Most of us have been in a situation where we look at a scene and think that there is this huge object way far away from us...until we realize that the object is actually much smaller and closer than we originally thought. This happens with airplanes, birds, and flying saucers all the time (just kidding about the flying saucers...).

HTH.

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Message 925507 - Posted: 12 Aug 2009, 5:29:55 UTC - in response to Message 903945.



Am i correct in saying that ALL the data recorded from the whole sky at Arecibo is turned into work units? That means that 95% of the work units are data recorded from parts of the sky with massively distant stars and Galaxy's that any signal would be too faint to detect. There would also be Hugh amounts of data from blank or almost empty parts of the sky. Could we use the information in the Hipparcos Star Catalog to narrow the search to stars and Galaxy's that might be more likely candidates?


By not scanning those empty parts of the sky, would we be eliminating the possibility of receiving a signal from a probe launched by a civilization seeking to make contact?
I'm thinking there is the possibility that another lifeform might be seeking contact in a more proactive way than relying on intercepting stray radio broadcasts from a homeworld.





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Message 925519 - Posted: 12 Aug 2009, 8:28:12 UTC - in response to Message 925507.

By not scanning those empty parts of the sky, would we be eliminating the possibility of receiving a signal...

Indeed so.

However, note that the search task is infinite to do a completely thorough search (assuming our universe to be infinite). We have limited capability and limited resources to make any search and so only the best of what can be done at the moment is being done. Also, that 'best' relies on various guesses and assumptions.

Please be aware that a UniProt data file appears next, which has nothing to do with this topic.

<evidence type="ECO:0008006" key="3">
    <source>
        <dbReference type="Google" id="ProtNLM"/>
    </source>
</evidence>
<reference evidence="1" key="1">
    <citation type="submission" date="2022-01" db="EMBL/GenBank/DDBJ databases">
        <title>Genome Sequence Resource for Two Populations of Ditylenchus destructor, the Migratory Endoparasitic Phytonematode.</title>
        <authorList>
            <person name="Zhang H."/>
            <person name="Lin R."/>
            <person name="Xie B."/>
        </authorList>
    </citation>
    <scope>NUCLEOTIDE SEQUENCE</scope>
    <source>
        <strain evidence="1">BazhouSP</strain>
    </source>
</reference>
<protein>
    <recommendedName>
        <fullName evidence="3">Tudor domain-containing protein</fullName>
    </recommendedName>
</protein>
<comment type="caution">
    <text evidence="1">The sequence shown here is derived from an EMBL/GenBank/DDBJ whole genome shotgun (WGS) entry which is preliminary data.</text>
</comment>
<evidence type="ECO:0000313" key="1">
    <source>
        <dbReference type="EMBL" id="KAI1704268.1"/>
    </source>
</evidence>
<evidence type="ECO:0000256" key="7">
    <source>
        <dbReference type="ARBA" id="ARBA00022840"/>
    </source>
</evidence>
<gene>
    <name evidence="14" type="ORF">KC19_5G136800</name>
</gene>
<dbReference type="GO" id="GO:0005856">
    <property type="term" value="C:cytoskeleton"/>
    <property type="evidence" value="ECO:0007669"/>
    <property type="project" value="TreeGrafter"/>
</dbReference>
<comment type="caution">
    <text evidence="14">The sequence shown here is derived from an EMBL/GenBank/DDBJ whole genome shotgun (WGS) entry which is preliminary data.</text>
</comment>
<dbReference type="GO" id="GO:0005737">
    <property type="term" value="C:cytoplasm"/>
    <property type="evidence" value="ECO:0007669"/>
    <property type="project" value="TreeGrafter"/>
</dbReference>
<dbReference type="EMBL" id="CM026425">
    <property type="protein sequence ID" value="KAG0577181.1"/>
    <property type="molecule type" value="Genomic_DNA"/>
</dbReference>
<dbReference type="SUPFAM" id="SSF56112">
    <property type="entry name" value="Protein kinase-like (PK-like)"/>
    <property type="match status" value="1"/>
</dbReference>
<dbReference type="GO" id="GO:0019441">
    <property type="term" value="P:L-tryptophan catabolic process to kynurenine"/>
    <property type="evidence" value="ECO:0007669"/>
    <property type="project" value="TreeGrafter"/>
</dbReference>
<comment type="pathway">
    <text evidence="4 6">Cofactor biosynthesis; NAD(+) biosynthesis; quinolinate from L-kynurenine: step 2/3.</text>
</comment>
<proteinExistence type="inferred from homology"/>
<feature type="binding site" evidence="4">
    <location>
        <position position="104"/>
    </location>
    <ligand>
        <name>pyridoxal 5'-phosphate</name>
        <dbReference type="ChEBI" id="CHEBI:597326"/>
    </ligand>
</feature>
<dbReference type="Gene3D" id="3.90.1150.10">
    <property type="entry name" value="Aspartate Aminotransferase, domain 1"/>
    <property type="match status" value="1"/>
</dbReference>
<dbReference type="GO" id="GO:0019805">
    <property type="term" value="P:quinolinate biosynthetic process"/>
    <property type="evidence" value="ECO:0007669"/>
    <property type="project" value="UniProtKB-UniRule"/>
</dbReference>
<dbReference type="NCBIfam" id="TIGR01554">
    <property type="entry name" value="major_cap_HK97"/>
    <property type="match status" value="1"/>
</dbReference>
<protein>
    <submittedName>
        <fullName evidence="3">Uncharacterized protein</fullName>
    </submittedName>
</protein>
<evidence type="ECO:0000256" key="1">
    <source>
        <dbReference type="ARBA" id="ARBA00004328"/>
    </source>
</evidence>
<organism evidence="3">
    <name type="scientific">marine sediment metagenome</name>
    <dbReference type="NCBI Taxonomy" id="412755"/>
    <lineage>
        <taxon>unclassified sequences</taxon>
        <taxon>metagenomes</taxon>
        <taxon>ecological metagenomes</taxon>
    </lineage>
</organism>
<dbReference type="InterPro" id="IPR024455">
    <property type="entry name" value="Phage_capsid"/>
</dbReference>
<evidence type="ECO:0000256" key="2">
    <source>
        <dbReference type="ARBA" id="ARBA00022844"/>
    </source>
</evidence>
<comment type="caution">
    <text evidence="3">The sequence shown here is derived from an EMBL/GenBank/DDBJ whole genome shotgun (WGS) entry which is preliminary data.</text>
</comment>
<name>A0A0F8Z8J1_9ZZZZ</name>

There has long been hopes of getting data from the Parkes radio telescope in Australia to give coverage of the southern skies. I guess no grants and no progress for that one so far...


Keep searchin',
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Message 925773 - Posted: 13 Aug 2009, 6:14:30 UTC
Last modified: 13 Aug 2009, 7:02:54 UTC

Robert & ML1,
What i am suggesting is kinda like what they are doing with the Kepler telescope. NASA knows there is probably tonnes of life out there, but they are not searching the whole 360 degree view of the sky. No, instead with Kepler they are focusing in on one tiny part of the sky so they can take it one step at a time. The theory being;
1. First, lets first find planets! (With Kepler)
2. When we know where the planet is, then we build another telescope to look closer for signs of ozone and atmosphere or biological life.(10 years from now)
3. Then we build another telescope to look even closer to image the actual planet. (20 years from now)